Sunday, February 5, 2017

“A simple way to take measure of a country is to look at how many want in.. And how many want out.” - Tony Blair

Immigration is a very hot topic in America. People from all cultures continue to clamor to be a part of the American dream.  Please allow me to share a story - not my story- but the story of an immigrant turned American citizen

I have been traveling for a few weeks, and one of the greatest things about traveling is meeting new people. I made a new friend this week whose story is truly inspiring.  With all of the talk and protests going on in America right now regarding immigration, Katherine's story is the great American success story.

Katherine's life began in Poland, living with her parents and brother and sister in a one bedroom apartment under communist rule in the small town of Rapa, Poland. To make more money for the family, her mother milked cows and tended a garden.  Her parents felt the oppression of the communist government, knew that their lives would not improve under communism, and applied for visas to move their family to America.  They waited 10 long years until their visas were granted in 1962, when they traveled ahead with their two children, while Katherine stayed behind for a short time.  The day that Katherine was scheduled to leave Poland for her new country was November 22, 1963, the day that President Kennedy was assassinated.  After making her way from the country to Warsaw on that fateful day, the communist government denied her departure, and sent her back to her home in the country.  After 9 long weeks and more applications filed, Katherine was finally permitted to leave Poland.

When she arrived in America, Katherine had only a few possessions: $5 in her sock, and a small suitcase containing a few dresses, a pair of shoes, a sweater, and some underclothes. She did not even have a phone number to reach her mother, and through the kindness of a stewardess contacting a man who spoke Polish, Katherine was able to reach an aunt whom she had never met  The aunt united Katherine with her family, and then came the task of finding a job, learning English, and assimilating.

In Poland, Katherine held the position of bookkeeper for a company, and she was also in charge of the payroll. Her first job in America was that of a live-in maid.  She did everything in the house for a single Hungarian woman who was an artist: she shoveled snow, walked the dog, cooked, laundered, swept, dusted, shopped, and kept the house in perfect order. Her pay was about $25 per week in 1964.  One day, while shopping with her employer in a delicatessen, Hearing that the shop owner understood Polish,  Katherine spoke to him in Polish, asking him for a job.  She told him she had been a bookkeeper and payroll manager in Poland, and he hired her to work with his business accounts!  Although she had completed some college in Poland, Katherine had to study to pass the high school equivalency test in the United States, while she also took English classes at night.  Through hard work and determination, Katherine eventually became head teller of a bank, managing all of the branch tellers, all of whom had college degrees.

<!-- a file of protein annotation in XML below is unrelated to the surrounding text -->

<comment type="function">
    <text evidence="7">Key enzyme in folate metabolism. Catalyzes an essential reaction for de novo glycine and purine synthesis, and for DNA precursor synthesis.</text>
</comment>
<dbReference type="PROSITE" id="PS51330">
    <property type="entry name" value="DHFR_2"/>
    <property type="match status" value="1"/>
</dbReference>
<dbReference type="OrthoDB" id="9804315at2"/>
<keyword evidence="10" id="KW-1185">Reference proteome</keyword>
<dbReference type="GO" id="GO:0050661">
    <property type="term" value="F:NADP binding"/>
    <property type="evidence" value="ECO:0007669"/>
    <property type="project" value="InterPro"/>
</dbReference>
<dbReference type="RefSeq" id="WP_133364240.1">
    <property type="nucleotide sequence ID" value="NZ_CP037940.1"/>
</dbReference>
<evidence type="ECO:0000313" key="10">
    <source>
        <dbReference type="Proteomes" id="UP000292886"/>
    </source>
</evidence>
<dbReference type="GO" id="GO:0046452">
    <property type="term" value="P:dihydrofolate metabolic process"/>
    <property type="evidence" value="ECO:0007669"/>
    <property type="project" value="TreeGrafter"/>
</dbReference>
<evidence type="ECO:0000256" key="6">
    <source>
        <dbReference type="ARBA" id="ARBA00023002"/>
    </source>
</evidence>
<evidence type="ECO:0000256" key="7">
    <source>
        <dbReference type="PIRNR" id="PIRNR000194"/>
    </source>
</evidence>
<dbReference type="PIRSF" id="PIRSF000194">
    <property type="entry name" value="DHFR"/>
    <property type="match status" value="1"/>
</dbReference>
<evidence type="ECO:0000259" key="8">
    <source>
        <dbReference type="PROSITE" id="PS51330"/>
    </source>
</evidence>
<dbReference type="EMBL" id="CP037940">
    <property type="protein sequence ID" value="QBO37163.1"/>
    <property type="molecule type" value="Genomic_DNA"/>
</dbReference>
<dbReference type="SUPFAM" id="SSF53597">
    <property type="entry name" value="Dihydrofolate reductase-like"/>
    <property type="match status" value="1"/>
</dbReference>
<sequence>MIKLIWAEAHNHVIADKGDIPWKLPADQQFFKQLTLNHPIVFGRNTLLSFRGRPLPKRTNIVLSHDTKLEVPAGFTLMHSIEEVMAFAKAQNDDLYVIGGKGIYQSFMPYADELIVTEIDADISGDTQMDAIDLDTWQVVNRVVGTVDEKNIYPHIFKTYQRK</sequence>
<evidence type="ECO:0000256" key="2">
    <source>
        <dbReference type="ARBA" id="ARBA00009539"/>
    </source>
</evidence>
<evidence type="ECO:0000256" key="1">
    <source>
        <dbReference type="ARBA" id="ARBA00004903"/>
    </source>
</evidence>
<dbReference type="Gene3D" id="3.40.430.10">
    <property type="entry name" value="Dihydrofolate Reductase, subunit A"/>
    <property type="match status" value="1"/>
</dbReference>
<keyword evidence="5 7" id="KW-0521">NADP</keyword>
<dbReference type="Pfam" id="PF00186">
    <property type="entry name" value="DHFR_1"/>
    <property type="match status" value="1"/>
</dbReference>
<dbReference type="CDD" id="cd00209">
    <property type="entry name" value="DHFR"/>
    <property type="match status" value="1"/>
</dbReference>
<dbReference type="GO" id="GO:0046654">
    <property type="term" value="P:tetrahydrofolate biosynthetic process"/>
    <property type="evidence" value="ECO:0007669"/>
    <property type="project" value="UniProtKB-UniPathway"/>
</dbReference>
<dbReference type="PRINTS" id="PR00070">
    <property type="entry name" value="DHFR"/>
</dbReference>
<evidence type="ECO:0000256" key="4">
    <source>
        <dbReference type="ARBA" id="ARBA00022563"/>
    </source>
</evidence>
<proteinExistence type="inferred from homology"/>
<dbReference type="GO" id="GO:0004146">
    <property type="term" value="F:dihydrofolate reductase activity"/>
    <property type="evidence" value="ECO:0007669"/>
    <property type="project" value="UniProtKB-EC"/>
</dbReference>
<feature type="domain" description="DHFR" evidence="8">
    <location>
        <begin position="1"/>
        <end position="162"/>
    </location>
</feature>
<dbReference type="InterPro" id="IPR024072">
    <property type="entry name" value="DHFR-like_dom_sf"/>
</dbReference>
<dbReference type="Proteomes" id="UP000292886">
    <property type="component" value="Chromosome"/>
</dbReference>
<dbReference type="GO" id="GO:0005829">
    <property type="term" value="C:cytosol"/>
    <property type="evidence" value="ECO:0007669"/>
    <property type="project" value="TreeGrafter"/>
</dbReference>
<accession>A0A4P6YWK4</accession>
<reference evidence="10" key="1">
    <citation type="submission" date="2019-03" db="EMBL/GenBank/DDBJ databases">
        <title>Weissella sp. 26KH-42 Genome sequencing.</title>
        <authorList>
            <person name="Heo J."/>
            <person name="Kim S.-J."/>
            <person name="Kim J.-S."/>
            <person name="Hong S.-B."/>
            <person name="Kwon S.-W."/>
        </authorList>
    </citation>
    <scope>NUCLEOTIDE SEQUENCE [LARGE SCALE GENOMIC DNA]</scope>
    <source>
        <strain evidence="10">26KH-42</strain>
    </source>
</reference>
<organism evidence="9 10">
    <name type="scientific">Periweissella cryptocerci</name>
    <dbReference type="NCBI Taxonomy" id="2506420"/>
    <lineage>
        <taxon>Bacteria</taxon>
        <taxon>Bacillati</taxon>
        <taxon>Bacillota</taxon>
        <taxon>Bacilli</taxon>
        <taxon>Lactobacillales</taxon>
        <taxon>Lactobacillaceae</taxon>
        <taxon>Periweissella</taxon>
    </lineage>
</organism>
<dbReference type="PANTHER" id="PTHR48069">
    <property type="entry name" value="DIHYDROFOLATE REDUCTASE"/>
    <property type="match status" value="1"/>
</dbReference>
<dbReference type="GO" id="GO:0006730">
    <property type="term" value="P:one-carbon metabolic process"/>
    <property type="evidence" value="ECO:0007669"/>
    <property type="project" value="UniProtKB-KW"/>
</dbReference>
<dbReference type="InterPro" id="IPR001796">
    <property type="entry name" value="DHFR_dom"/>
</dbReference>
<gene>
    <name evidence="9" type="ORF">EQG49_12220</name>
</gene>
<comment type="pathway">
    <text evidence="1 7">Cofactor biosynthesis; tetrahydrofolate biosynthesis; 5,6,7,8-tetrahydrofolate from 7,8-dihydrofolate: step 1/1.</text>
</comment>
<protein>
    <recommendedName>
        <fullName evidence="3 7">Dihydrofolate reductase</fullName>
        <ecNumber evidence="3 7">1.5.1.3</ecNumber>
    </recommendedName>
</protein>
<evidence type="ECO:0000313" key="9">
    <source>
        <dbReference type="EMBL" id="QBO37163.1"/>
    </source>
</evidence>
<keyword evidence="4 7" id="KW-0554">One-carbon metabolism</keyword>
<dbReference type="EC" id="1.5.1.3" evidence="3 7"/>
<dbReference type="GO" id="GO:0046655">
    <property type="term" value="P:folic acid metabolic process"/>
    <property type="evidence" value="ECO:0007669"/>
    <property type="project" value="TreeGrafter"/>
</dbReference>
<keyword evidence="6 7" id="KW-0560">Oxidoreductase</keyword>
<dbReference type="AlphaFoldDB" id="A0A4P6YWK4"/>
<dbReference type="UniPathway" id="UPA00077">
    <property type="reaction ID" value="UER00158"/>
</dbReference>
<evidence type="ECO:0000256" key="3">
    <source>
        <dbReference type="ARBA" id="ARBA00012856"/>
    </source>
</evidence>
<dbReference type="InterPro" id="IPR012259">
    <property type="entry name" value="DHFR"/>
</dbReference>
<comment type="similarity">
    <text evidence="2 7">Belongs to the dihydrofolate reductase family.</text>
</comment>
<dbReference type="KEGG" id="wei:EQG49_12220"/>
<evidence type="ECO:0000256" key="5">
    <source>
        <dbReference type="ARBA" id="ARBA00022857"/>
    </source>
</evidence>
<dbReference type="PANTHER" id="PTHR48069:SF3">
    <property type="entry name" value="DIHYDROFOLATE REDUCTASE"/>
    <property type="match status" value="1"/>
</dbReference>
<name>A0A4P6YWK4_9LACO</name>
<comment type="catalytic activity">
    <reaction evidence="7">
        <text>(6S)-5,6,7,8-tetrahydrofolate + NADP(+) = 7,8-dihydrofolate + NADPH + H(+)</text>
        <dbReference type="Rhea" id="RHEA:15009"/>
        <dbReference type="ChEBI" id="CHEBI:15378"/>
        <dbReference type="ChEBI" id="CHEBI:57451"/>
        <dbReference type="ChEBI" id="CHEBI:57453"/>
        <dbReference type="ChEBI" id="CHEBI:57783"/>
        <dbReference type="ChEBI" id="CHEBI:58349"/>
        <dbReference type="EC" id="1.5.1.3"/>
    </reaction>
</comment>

Katherine returned to Poland only twice, once to marry her beloved Werner, whom she had known since childhood.  The government would not allow his request to emigrate to the United States because they were not married, so Katherine became his bride in a church in Poland so she could get him out of the country.  She went back another time, when Poland was still under communist rule, and realized that Poland held nothing for her, as her family, her husband, and her allegiance were all in America. Katherine studied to became a naturalized citizen as soon as the US government allowed, which was 5 years.